A former copywriting mentor often referenced the 1973 movie, The Sting as a way of teaching us the art of manipulation.
Paul Newman and Robert Redford played a pair of grifters who teamed up to con a rich gangster. Redford played the young, impetuous upstart, eager to stick it to the guy who killed his friend. Newman played the wise elder, who crushed that desire when he remarked, “He can never know you conned him.” In the ideal con, the mark never knows he’s been taken.
Skilled manipulators follow the same rule. They’ll fool you, fleece you, and deceive you. When they move on, they depart with hugs and handshakes.
It makes sense.
Once you know they’re manipulating you, their game ends. The manipulator seeks to sustain the ruse as long as possible. To accomplish that task, they rely on subtle strategies to lull you into submission while cushioning themselves against reputational damage.
My mentor at the time had been in the copywriting and mail order business for decades and taught me some of the most devious manipulation schemes ever devised.
To make a sale, he said, requires a willingness to get your mark so riled up, so confused, and so out of sorts while you position yourself as their last hope to cure their affliction, find a lover, achieve financial independence, or whatever desire they seek to fulfill.
I didn’t have the stomach for it, so I left the business, but the education paid for itself many times over as I applied the lessons to real life.
No matter the form — the written word, face-to-face communication, or even one-way communication — seasoned manipulators follow a standard fare of tactics, recycled and modernized over the centuries, exploiting the same set of human weaknesses.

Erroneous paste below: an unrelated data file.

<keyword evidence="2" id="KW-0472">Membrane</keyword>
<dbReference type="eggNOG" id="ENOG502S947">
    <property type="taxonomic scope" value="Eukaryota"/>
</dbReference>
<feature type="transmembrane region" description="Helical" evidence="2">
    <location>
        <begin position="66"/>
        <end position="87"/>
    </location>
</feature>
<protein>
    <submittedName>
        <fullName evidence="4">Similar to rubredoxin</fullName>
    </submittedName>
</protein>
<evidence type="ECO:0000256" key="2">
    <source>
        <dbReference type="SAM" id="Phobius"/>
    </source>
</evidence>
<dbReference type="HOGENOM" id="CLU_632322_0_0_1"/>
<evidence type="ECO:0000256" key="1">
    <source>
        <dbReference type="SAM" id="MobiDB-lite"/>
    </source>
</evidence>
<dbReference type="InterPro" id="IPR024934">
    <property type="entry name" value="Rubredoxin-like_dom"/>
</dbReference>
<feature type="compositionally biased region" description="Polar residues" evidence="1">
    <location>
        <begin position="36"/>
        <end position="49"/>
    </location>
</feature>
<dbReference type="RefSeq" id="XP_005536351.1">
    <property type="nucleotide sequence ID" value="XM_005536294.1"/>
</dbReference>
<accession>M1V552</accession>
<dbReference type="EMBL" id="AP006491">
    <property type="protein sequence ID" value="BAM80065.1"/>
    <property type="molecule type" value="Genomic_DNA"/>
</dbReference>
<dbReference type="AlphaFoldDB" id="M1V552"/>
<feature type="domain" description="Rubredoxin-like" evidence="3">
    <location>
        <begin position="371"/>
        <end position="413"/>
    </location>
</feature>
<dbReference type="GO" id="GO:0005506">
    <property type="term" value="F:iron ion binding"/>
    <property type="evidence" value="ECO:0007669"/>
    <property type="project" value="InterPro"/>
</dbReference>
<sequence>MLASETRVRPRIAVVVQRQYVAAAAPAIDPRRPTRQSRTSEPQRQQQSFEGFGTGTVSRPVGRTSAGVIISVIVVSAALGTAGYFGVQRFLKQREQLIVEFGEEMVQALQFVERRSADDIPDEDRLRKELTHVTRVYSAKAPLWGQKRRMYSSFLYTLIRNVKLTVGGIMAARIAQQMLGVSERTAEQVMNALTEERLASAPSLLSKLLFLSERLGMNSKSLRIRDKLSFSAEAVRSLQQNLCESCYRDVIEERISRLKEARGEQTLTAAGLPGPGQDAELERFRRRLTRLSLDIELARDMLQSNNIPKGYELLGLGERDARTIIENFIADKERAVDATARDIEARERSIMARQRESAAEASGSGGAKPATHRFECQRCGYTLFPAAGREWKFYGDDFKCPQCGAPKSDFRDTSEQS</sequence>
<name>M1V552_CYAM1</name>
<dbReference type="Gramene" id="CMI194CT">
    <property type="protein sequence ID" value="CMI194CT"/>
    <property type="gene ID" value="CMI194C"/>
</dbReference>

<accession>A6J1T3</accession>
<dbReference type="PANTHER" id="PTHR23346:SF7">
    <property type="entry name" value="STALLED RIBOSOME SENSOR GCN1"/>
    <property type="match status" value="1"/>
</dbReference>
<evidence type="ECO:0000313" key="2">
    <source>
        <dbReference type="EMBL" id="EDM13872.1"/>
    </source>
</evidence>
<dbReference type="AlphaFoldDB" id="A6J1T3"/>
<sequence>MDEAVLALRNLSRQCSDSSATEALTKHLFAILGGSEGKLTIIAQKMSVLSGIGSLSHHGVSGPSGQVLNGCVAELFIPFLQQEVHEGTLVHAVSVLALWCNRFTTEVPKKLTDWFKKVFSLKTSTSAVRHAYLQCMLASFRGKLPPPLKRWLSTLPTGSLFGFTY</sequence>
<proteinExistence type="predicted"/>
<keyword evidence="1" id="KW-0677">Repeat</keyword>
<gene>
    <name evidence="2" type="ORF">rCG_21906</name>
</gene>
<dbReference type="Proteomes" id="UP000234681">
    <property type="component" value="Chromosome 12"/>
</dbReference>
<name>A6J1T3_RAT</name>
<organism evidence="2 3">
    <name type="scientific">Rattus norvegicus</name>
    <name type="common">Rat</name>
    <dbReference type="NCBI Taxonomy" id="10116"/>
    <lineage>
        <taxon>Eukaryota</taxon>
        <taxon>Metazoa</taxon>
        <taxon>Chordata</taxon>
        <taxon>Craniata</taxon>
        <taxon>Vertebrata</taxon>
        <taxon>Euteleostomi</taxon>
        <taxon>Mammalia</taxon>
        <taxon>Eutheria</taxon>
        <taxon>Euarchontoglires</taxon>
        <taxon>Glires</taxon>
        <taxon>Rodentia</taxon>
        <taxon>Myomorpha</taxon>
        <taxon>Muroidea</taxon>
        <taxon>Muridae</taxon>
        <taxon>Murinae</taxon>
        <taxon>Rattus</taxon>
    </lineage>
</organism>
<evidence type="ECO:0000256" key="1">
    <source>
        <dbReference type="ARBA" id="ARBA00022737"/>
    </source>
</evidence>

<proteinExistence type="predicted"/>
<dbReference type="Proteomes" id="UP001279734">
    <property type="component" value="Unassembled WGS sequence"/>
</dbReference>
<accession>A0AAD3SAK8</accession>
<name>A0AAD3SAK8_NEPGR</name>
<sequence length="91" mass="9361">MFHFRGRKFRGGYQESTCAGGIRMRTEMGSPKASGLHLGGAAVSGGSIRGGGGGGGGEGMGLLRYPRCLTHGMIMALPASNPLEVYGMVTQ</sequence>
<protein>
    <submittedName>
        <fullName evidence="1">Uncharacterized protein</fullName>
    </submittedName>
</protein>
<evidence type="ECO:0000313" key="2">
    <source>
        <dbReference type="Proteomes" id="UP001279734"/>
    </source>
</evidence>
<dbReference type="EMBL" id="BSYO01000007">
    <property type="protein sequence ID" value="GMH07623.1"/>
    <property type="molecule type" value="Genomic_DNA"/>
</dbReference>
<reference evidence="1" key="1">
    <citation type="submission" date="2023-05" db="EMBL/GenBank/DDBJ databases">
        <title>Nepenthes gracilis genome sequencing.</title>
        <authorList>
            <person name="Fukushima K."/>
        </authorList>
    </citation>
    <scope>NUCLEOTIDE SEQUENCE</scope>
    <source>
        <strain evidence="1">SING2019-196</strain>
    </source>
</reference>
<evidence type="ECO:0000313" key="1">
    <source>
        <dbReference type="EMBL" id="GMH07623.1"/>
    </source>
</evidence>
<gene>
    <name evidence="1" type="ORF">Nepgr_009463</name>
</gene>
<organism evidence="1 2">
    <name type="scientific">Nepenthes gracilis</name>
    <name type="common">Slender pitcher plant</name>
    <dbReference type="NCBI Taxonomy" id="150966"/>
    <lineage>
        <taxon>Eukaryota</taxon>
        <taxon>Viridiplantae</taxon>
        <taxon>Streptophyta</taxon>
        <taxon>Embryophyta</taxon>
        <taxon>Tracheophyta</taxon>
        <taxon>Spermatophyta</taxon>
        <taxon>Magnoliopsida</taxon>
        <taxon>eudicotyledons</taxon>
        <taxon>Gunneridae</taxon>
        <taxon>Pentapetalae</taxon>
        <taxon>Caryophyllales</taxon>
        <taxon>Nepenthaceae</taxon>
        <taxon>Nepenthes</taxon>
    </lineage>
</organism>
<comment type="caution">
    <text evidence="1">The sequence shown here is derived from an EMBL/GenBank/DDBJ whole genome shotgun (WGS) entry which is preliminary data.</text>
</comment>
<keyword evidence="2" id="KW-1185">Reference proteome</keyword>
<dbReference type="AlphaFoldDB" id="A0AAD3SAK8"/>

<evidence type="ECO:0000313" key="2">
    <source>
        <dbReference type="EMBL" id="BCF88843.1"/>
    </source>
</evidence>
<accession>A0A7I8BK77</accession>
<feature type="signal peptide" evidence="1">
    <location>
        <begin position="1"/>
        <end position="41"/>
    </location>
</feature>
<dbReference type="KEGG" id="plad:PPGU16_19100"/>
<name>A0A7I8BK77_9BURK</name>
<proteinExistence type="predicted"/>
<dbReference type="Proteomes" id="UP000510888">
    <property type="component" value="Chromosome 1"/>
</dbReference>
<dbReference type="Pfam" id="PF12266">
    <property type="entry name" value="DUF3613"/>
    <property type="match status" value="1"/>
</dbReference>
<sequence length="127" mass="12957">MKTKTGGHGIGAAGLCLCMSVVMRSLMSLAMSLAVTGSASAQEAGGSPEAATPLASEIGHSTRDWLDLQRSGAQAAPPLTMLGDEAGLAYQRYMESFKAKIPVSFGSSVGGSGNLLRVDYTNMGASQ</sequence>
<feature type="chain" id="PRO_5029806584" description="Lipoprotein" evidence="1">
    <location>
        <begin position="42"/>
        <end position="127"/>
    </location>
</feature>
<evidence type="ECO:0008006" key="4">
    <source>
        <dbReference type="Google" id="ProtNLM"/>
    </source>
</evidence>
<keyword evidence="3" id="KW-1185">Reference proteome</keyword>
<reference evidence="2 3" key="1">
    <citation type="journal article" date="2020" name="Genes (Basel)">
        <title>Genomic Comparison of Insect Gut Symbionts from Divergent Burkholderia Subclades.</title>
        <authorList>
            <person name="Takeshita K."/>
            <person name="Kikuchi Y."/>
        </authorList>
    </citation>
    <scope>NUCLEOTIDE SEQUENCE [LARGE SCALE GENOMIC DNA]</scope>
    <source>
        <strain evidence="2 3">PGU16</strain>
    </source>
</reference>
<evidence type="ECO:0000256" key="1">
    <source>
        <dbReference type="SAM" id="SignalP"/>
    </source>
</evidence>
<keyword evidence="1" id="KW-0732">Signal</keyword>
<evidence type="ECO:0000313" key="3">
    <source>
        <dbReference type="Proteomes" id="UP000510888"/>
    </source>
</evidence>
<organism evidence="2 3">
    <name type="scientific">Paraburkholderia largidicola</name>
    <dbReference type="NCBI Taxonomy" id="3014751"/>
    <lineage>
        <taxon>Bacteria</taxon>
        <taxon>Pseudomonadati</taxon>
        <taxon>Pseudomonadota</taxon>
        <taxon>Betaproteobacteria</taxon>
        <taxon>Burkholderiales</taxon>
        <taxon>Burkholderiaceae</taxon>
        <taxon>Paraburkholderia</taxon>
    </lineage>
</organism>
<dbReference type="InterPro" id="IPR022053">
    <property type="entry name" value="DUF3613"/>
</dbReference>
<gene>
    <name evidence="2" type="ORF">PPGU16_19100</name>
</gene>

Once aware of these five techniques, you’ll equip yourself with the best defense against manipulation — awareness.
They feed your grievances.
Let’s play a game of fill in the blank.
Choose a gripe that stokes your anger. You’re mad at the world because…
What’s the first thing that comes to mind?
Someone struggling might say:
I’m mad at the world because I work 50 hours a week and can’t afford rent.
A rich person might say:
I’m mad at the world because liberals want to bankrupt me with high taxes.
Most of our grievances fall into a generic bucket shared with others in a particular demographic. Manipulators zero in on a handful of these common grievances.
They’ll never try to reason with you or show you another path. Instead, they’ll shovel more coal into the fire, dialing up your anger, selling you vague solutions that will never come to fruition.
That’s the key to their machinations.
If they solve your problem, you won’t need them anymore. If they try to fix your woes and fail, you’ll lose confidence in them.
The smart ones fight for impractical (if not impossible) solutions and then claim victimhood; that’s how they retain you as a follower, customer, or audience; they keep you angry and hungry for more.
Manipulators may reel you in with righteous motives, but they won’t solve your problems. They give you hope while keeping you angry and suffering. The longer they maintain that emotion, the longer they keep you leashed at their side.
They blame the establishment.
We like to think of the establishment as a bureaucratic government, but any entity with power serves the same function.
If you’re selling an alternative health solution, the establishment consists of traditional doctors and hospitals.
If you’re selling luxury condos, the establishment consists of low-income housing advocates and their government cronies. Likewise, if you’re advocating for low-income housing, the big-time developers and their government allies fill the role of evil overseer.